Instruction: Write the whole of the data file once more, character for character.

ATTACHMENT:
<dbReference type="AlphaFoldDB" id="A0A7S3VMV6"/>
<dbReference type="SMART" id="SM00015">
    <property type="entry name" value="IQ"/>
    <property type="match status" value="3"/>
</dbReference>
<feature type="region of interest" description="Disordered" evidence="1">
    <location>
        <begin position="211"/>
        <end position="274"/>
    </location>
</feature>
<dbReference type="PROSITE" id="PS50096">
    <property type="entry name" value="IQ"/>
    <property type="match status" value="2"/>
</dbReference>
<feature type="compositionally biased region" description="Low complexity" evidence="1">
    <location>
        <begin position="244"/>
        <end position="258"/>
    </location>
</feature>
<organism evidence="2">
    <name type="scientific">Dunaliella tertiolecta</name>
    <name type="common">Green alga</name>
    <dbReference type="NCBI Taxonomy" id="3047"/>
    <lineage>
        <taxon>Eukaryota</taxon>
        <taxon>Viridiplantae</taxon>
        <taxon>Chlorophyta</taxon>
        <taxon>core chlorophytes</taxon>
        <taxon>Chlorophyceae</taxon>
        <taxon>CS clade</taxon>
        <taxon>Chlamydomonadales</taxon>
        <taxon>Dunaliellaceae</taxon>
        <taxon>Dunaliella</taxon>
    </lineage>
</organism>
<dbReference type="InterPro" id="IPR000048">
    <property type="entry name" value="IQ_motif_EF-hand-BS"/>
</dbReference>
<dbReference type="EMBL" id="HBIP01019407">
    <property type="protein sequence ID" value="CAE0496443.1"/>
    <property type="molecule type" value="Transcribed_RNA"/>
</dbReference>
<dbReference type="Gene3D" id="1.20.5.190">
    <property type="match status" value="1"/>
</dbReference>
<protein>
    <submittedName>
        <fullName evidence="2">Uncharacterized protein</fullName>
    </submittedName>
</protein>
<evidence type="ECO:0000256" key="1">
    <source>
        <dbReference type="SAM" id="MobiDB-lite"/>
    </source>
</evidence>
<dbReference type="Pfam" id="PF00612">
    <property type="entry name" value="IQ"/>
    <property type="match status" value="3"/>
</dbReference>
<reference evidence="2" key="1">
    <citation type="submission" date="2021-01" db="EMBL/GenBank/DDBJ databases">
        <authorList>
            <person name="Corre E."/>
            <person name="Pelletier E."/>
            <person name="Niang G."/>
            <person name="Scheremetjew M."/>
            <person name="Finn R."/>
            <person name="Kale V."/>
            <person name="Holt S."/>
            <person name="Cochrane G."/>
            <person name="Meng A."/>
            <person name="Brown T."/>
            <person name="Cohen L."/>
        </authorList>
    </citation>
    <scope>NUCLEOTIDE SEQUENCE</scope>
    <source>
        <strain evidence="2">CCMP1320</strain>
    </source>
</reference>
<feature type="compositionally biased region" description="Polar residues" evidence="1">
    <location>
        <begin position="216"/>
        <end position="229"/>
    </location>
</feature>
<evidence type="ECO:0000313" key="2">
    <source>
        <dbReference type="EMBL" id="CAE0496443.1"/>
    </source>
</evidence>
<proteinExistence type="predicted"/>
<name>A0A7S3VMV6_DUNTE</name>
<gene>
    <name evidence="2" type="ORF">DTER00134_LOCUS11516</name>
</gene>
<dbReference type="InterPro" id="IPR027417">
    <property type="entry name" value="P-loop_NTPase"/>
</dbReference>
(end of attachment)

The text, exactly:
<dbReference type="AlphaFoldDB" id="A0A7S3VMV6"/>
<dbReference type="SMART" id="SM00015">
    <property type="entry name" value="IQ"/>
    <property type="match status" value="3"/>
</dbReference>
<feature type="region of interest" description="Disordered" evidence="1">
    <location>
        <begin position="211"/>
        <end position="274"/>
    </location>
</feature>
<dbReference type="PROSITE" id="PS50096">
    <property type="entry name" value="IQ"/>
    <property type="match status" value="2"/>
</dbReference>
<feature type="compositionally biased region" description="Low complexity" evidence="1">
    <location>
        <begin position="244"/>
        <end position="258"/>
    </location>
</feature>
<organism evidence="2">
    <name type="scientific">Dunaliella tertiolecta</name>
    <name type="common">Green alga</name>
    <dbReference type="NCBI Taxonomy" id="3047"/>
    <lineage>
        <taxon>Eukaryota</taxon>
        <taxon>Viridiplantae</taxon>
        <taxon>Chlorophyta</taxon>
        <taxon>core chlorophytes</taxon>
        <taxon>Chlorophyceae</taxon>
        <taxon>CS clade</taxon>
        <taxon>Chlamydomonadales</taxon>
        <taxon>Dunaliellaceae</taxon>
        <taxon>Dunaliella</taxon>
    </lineage>
</organism>
<dbReference type="InterPro" id="IPR000048">
    <property type="entry name" value="IQ_motif_EF-hand-BS"/>
</dbReference>
<dbReference type="EMBL" id="HBIP01019407">
    <property type="protein sequence ID" value="CAE0496443.1"/>
    <property type="molecule type" value="Transcribed_RNA"/>
</dbReference>
<dbReference type="Gene3D" id="1.20.5.190">
    <property type="match status" value="1"/>
</dbReference>
<protein>
    <submittedName>
        <fullName evidence="2">Uncharacterized protein</fullName>
    </submittedName>
</protein>
<evidence type="ECO:0000256" key="1">
    <source>
        <dbReference type="SAM" id="MobiDB-lite"/>
    </source>
</evidence>
<dbReference type="Pfam" id="PF00612">
    <property type="entry name" value="IQ"/>
    <property type="match status" value="3"/>
</dbReference>
<reference evidence="2" key="1">
    <citation type="submission" date="2021-01" db="EMBL/GenBank/DDBJ databases">
        <authorList>
            <person name="Corre E."/>
            <person name="Pelletier E."/>
            <person name="Niang G."/>
            <person name="Scheremetjew M."/>
            <person name="Finn R."/>
            <person name="Kale V."/>
            <person name="Holt S."/>
            <person name="Cochrane G."/>
            <person name="Meng A."/>
            <person name="Brown T."/>
            <person name="Cohen L."/>
        </authorList>
    </citation>
    <scope>NUCLEOTIDE SEQUENCE</scope>
    <source>
        <strain evidence="2">CCMP1320</strain>
    </source>
</reference>
<feature type="compositionally biased region" description="Polar residues" evidence="1">
    <location>
        <begin position="216"/>
        <end position="229"/>
    </location>
</feature>
<evidence type="ECO:0000313" key="2">
    <source>
        <dbReference type="EMBL" id="CAE0496443.1"/>
    </source>
</evidence>
<proteinExistence type="predicted"/>
<name>A0A7S3VMV6_DUNTE</name>
<gene>
    <name evidence="2" type="ORF">DTER00134_LOCUS11516</name>
</gene>
<dbReference type="InterPro" id="IPR027417">
    <property type="entry name" value="P-loop_NTPase"/>
</dbReference>